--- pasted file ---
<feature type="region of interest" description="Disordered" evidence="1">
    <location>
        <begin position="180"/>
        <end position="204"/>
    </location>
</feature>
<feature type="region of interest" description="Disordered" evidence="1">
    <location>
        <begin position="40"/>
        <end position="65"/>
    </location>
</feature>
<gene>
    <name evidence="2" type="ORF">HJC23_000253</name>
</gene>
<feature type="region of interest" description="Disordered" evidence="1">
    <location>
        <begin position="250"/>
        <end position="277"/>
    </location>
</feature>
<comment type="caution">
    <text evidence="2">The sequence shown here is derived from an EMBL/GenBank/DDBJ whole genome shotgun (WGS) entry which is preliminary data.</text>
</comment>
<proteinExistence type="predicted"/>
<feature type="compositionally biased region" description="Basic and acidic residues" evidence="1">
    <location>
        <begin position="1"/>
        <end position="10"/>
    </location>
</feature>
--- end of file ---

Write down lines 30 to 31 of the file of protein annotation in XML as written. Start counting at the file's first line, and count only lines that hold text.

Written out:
    </location>
</feature>